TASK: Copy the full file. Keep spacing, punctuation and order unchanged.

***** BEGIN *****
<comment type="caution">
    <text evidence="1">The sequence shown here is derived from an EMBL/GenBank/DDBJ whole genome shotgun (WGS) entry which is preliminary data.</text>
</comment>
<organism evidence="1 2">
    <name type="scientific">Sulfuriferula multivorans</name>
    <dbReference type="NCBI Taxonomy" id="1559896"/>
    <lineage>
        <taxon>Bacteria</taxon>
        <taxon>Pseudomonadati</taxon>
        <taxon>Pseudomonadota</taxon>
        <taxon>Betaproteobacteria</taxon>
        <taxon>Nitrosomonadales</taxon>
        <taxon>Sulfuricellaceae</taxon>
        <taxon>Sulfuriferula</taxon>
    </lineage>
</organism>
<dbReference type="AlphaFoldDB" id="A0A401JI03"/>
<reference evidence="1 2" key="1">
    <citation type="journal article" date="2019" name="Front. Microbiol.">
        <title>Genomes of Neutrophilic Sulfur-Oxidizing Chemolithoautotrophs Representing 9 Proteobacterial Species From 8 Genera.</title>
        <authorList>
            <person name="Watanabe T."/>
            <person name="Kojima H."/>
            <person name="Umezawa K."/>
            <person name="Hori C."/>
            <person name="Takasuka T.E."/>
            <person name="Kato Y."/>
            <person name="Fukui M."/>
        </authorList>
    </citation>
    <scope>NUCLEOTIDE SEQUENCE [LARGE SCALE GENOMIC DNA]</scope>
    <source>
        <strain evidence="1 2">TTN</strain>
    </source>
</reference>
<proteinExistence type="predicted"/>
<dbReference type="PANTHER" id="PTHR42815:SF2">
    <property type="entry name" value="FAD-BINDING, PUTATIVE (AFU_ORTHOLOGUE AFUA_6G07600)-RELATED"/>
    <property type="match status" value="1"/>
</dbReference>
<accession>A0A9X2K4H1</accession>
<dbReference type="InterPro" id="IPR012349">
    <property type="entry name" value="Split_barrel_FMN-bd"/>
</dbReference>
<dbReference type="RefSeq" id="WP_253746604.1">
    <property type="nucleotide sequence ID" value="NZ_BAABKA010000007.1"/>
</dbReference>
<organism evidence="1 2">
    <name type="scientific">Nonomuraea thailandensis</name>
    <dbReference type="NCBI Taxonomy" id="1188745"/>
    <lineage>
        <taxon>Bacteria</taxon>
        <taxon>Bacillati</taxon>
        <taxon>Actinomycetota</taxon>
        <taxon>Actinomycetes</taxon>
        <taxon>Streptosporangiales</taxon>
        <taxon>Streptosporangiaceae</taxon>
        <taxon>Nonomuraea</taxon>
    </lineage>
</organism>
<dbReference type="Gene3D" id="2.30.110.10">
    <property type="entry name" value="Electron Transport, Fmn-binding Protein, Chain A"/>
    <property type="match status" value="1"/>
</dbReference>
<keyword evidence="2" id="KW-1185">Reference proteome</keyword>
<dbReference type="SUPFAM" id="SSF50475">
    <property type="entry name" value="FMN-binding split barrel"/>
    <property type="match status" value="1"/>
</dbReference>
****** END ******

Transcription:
<comment type="caution">
    <text evidence="1">The sequence shown here is derived from an EMBL/GenBank/DDBJ whole genome shotgun (WGS) entry which is preliminary data.</text>
</comment>
<organism evidence="1 2">
    <name type="scientific">Sulfuriferula multivorans</name>
    <dbReference type="NCBI Taxonomy" id="1559896"/>
    <lineage>
        <taxon>Bacteria</taxon>
        <taxon>Pseudomonadati</taxon>
        <taxon>Pseudomonadota</taxon>
        <taxon>Betaproteobacteria</taxon>
        <taxon>Nitrosomonadales</taxon>
        <taxon>Sulfuricellaceae</taxon>
        <taxon>Sulfuriferula</taxon>
    </lineage>
</organism>
<dbReference type="AlphaFoldDB" id="A0A401JI03"/>
<reference evidence="1 2" key="1">
    <citation type="journal article" date="2019" name="Front. Microbiol.">
        <title>Genomes of Neutrophilic Sulfur-Oxidizing Chemolithoautotrophs Representing 9 Proteobacterial Species From 8 Genera.</title>
        <authorList>
            <person name="Watanabe T."/>
            <person name="Kojima H."/>
            <person name="Umezawa K."/>
            <person name="Hori C."/>
            <person name="Takasuka T.E."/>
            <person name="Kato Y."/>
            <person name="Fukui M."/>
        </authorList>
    </citation>
    <scope>NUCLEOTIDE SEQUENCE [LARGE SCALE GENOMIC DNA]</scope>
    <source>
        <strain evidence="1 2">TTN</strain>
    </source>
</reference>
<proteinExistence type="predicted"/>
<dbReference type="PANTHER" id="PTHR42815:SF2">
    <property type="entry name" value="FAD-BINDING, PUTATIVE (AFU_ORTHOLOGUE AFUA_6G07600)-RELATED"/>
    <property type="match status" value="1"/>
</dbReference>
<accession>A0A9X2K4H1</accession>
<dbReference type="InterPro" id="IPR012349">
    <property type="entry name" value="Split_barrel_FMN-bd"/>
</dbReference>
<dbReference type="RefSeq" id="WP_253746604.1">
    <property type="nucleotide sequence ID" value="NZ_BAABKA010000007.1"/>
</dbReference>
<organism evidence="1 2">
    <name type="scientific">Nonomuraea thailandensis</name>
    <dbReference type="NCBI Taxonomy" id="1188745"/>
    <lineage>
        <taxon>Bacteria</taxon>
        <taxon>Bacillati</taxon>
        <taxon>Actinomycetota</taxon>
        <taxon>Actinomycetes</taxon>
        <taxon>Streptosporangiales</taxon>
        <taxon>Streptosporangiaceae</taxon>
        <taxon>Nonomuraea</taxon>
    </lineage>
</organism>
<dbReference type="Gene3D" id="2.30.110.10">
    <property type="entry name" value="Electron Transport, Fmn-binding Protein, Chain A"/>
    <property type="match status" value="1"/>
</dbReference>
<keyword evidence="2" id="KW-1185">Reference proteome</keyword>
<dbReference type="SUPFAM" id="SSF50475">
    <property type="entry name" value="FMN-binding split barrel"/>
    <property type="match status" value="1"/>
</dbReference>